22-23: Prerequisites to HACCP, Food Processors Institute (FPI), Washington, D.C., (800) 355-0983 or (202) 393-0890,,
26-27: Dryer Technology course, University of Wisconsin-Madison, (800) 462-0876, fax: (800) 442-4214,
28-29: Atomization and Spray Technology course, University of Wisconsin-Madison, (800) 462-0876, fax: (800) 442-4214, http://epdweb.engr.wisc.
2-3: 2004 All Things Organic Conference and Trade Show, Organic Trade Association, Chicago,
4-6: Cultured Dairy Products Short Course, University of Wisconsin-Madison Department of Food Science, (608) 263-2015 or (608) 262-2264, fax: (608) 262-6872.
4-6: HACCP for Juice Processors, Food Processors Institute (FPI), Atlanta, (800) 355-0983 or (202) 393-0890,,
9-12: 4th International Symposium of Recombined Milk & Milk Products, U.S. Dairy Export Council/International Dairy Federation, Cancun, Mexico, (703) 528-3049,
11-12: Applied Dairy Chemistry Short Course, University of Wisconsin-Madison Department of Food Science, (608) 263-2015, fax: (608) 262-6872.
11-13: Intermediate Laboratory Methods in Food Microbiology, Silliker Inc., South Holland, Ill., (800) 829-7879,
18: Wisconsin CIP Workshop, University of Wisconsin-Madison Department of Food Science, (608) 263-2015, fax: (608) 262-6872.
18-20: Ingredients and Ingredient Functionality Workshop, University of Nebraska Food Processing Center, Lincoln, Neb., (402) 472-9751,, http: //
19: Dairy HACCP Workshop, University of Wisconsin-Madison Department of Food Science, (608) 265-6346, fax: (608) 262-6872.
19-20: Essentials of Auditing Management, Silliker Inc., Philadelphia, (800) 829-7879,
1: From Recipe to Reality, Food Processing Center at University of Nebraska-Lincoln,(402) 472-8930,
8-9: Wisconsin Cheese Grading Short Course, University of Wisconsin-Madison Department of Food Science, (608) 263-2015, fax: (608) 262-6872.
9-10: Food Allergens: Issues and Solutions for the Food Product Manufacturer, University of Nebraska Department of Food Science and Technology Food Allergy Research and Resource Program (FARRP), Hotel
Sofitel-O'Hare, Chicago, (402) 472-9751,,
Scandal Spills Onto U.S. Shores
Parmalat USA files for bankruptcy, promises to pay dairy producers.
After months of scandal at Italian dairy giant Parmalat SpA, three of its U.S. affiliates followed its parent company's lead and filed for Chapter 11 bankruptcy in late February.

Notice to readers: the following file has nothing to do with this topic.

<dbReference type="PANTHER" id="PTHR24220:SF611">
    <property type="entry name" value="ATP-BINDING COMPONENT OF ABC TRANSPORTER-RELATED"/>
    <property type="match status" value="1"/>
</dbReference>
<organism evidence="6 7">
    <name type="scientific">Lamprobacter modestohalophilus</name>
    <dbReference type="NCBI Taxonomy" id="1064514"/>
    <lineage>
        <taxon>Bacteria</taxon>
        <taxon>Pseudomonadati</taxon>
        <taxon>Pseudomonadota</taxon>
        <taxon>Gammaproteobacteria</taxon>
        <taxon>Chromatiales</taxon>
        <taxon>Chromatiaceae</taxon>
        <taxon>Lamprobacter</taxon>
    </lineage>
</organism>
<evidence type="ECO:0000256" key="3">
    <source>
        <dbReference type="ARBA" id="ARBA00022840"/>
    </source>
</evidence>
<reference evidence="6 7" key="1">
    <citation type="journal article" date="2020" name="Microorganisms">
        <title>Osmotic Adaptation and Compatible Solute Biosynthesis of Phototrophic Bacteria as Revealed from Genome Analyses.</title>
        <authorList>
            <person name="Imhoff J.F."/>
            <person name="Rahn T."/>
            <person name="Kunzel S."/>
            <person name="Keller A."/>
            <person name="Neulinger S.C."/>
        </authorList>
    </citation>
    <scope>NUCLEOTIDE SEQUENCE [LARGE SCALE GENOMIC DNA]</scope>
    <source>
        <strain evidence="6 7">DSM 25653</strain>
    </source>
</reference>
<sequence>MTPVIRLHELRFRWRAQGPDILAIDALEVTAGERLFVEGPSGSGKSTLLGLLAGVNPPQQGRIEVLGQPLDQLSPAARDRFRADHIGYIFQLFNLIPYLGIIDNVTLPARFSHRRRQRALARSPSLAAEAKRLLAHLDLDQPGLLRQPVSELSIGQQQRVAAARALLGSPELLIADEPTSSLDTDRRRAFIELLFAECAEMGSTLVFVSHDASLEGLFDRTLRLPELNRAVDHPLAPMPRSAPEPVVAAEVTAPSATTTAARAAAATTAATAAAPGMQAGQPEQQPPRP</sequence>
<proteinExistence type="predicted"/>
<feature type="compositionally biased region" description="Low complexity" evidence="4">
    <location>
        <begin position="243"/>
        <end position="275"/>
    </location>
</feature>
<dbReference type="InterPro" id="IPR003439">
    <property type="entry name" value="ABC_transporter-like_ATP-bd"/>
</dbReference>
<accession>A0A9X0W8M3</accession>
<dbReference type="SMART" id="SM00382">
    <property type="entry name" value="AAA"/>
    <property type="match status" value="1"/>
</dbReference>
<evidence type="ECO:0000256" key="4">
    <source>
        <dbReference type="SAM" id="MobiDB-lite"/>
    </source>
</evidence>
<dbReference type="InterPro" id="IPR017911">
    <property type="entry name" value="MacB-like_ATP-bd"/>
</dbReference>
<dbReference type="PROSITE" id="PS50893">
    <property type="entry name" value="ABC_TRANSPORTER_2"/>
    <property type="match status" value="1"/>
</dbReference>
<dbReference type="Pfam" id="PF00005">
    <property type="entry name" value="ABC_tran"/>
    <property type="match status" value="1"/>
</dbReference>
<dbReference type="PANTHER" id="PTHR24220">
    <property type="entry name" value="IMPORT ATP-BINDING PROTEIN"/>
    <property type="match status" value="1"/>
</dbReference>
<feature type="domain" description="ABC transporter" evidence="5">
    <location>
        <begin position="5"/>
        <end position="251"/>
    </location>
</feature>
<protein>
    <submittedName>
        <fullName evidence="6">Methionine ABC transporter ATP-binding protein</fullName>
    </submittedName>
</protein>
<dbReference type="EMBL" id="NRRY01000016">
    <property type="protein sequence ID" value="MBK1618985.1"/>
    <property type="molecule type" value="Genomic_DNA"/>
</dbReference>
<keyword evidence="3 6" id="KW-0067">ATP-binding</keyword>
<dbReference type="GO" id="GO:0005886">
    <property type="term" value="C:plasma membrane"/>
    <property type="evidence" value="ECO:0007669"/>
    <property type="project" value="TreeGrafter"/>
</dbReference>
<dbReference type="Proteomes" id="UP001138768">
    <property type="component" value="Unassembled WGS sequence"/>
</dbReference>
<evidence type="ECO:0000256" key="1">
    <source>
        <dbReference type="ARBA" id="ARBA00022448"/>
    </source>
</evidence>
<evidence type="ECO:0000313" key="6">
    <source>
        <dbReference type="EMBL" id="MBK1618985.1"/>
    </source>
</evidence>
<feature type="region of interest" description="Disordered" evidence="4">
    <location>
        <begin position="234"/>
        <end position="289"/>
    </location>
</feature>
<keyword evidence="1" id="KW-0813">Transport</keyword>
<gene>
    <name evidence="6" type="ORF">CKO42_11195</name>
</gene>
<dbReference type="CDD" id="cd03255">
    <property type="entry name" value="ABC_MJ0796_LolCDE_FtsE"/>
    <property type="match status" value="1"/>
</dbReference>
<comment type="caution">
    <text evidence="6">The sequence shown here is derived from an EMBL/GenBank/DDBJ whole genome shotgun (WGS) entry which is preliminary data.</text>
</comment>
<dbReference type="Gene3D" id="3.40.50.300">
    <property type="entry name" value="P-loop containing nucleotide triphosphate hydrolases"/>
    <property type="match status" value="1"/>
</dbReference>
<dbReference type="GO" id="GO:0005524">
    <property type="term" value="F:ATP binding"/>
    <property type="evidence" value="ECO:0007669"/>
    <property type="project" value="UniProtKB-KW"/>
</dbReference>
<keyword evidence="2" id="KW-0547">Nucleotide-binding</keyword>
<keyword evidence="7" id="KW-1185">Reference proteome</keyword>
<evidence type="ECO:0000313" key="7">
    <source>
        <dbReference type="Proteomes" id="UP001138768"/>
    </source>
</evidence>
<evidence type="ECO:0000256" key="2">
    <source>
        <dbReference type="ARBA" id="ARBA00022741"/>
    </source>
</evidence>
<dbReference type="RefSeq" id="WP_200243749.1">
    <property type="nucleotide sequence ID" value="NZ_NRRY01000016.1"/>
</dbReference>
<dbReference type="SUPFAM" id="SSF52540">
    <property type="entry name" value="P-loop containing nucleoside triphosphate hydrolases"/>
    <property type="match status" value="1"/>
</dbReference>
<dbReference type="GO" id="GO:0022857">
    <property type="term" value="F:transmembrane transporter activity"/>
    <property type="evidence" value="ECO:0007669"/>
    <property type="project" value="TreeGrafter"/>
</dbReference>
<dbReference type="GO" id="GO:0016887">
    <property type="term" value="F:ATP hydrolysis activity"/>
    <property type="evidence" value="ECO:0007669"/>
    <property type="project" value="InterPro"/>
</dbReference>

Parmalat USA Corp., Newark. N.J.; Farmland Dairies LLC, Wallington, N.J.; and Milk Products of Alabama LLC, Decatur, Ala.; reported receiving nonbinding letters of intent from parties interested in buying their assets. The long-anticipated filings listed $414.4 million of assets and $316.5 million in debt. The affiliates say a sale of their businesses is "required to preserve value and benefit creditors." Interested parties also signed confidentiality agreements.
The subsidiaries seek court approval for up to $35 million of debtor-in-possession financing, which helps companies operating during reorganization, from General Electric Capital Corp. Debtors said they lost $12.5 million last year on revenue of $577.5 million.
All three Parmalat subsidiaries say they will continue normal operations, but need quick financing. Each company has assets and debts of at least $100 million each, including bank loans of about $5 million each owed to two Italian banks and a $10 million bank loan owed to Comerica of Detroit.
One provision of the bankruptcy filing specifically allows for prompt payment to dairy producers, says Parmalat USA spokeswoman Gillian Hewitt. Earlier this year, state departments of agriculture in New Jersey, Pennsylvania and New York said dairy producers stopped selling their milk to Parmalat following weeks of late payments. Parmalat blamed the lateness on "issues associated with the transfer of funds through the international banking system."
The Securities and Exchange Commission recently filed a lawsuit against Parmalat and officials are probing the company to find out what role U.S. banks might have played in the scandal. A number of U.S. law firms have filed class-action lawsuits against founder Calisto Tanzi and other officials; Italian stockholders are expected to join the lawsuits because no such legal resource exists in Italy.
News of the scandal first broke in December in Italy, and an audit revealed accounting irregularities and $18 billion in debt. Investigators are examining how Parmalat concealed debt through shell companies and what it did with billions raised through bond issues. Tanzi has been jailed and Italian authorities arrested about 50 family members and business associates in connection with fraud allegations.
Parmalat has food operations in 30 countries. Milk products include UHT, pasteurized, functional,
flavored, sterilized and powdered. Parmalat USA has about 1,300 employees nationwide, with headquarters in Wallington, N.J. The company operates six dairy processing plants in New Jersey, New York, Alabama, Georgia and Michigan.